In a study investigating the cause of burns in a cohort of children admitted to a Cape Town hospital, findings show that most burns to children occur in informal settlements [49]. The cost and lack of access to electricity and the subsequent use of other sources of energy for cooking, heating and lighting, such as paraffin, coal and wood, as found by other studies [57,61,69], is likely to be a contributing factor to injury and burns risk [58]. Moreover, the use of chromated copper arsenate treated firewood for household purposes is likely to expose informal settlement residents to carcinogens [56]. Informal dwellings are often poorly designed and small in size, increasing the risk of burns and smoke inhalation [49].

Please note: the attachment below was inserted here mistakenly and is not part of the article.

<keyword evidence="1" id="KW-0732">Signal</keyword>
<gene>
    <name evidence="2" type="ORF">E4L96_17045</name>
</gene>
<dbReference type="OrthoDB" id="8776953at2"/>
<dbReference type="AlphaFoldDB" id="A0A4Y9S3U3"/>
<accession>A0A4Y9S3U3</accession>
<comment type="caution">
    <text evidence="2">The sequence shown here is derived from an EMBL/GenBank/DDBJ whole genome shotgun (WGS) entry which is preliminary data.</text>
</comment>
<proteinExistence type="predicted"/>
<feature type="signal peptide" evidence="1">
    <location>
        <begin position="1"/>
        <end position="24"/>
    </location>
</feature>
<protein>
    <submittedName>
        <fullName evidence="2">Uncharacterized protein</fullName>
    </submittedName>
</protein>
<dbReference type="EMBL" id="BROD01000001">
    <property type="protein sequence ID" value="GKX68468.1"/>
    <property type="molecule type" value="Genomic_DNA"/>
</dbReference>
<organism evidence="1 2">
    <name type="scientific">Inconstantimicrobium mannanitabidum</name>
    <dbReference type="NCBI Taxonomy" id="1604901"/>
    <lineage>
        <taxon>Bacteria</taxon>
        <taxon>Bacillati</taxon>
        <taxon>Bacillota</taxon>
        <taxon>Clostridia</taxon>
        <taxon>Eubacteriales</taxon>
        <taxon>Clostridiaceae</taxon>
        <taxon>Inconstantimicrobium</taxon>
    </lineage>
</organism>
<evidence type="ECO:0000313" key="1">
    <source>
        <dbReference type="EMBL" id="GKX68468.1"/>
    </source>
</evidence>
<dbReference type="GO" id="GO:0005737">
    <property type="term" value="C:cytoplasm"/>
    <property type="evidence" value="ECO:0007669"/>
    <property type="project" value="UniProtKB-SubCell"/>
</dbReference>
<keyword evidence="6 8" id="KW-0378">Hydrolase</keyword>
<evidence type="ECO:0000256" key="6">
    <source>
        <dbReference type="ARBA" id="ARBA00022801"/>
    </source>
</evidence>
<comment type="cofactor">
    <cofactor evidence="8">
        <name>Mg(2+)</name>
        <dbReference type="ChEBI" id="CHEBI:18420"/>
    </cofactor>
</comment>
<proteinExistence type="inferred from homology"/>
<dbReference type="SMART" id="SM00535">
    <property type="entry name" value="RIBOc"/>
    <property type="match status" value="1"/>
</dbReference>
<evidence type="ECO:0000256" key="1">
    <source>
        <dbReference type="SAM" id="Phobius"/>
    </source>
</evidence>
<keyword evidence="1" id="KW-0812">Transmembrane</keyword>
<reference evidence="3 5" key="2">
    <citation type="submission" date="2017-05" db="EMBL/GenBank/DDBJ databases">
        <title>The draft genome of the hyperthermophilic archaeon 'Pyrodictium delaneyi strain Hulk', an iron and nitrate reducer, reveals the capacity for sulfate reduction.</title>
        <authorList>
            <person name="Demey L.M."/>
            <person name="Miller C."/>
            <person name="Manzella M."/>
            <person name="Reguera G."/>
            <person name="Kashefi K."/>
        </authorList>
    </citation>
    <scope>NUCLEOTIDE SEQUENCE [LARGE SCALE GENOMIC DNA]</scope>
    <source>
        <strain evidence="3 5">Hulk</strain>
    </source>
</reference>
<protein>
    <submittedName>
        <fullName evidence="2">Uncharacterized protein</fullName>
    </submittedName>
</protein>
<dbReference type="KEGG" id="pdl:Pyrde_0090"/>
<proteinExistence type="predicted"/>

One study, conducted in the poorest areas of Johannesburg, found the counterintuitive finding that respondents in informal dwellings were healthier and had significantly fewer chronic health conditions (a composite measure comprising high blood pressure, diabetes, TB, asthma, heart condition or stroke) than respondents living in formal dwellings [40]. The study suggests that this finding is likely to reflect a multifaceted relationship between housing and chronic health conditions, and further suggests a possible “healthy migrant” phenomenon due to the informal housing sample comprising a large number of migrants [40]. The “healthy migrant” phenomenon suggests that migrants are selectively healthier and are thus able to better tolerate poor living conditions [40]. However, the self-reported nature of the health data could account for the lower reports of disease and illness. Nevertheless, this finding identifies a need for a systems approach to understanding the contextual interactions between various housing components and health.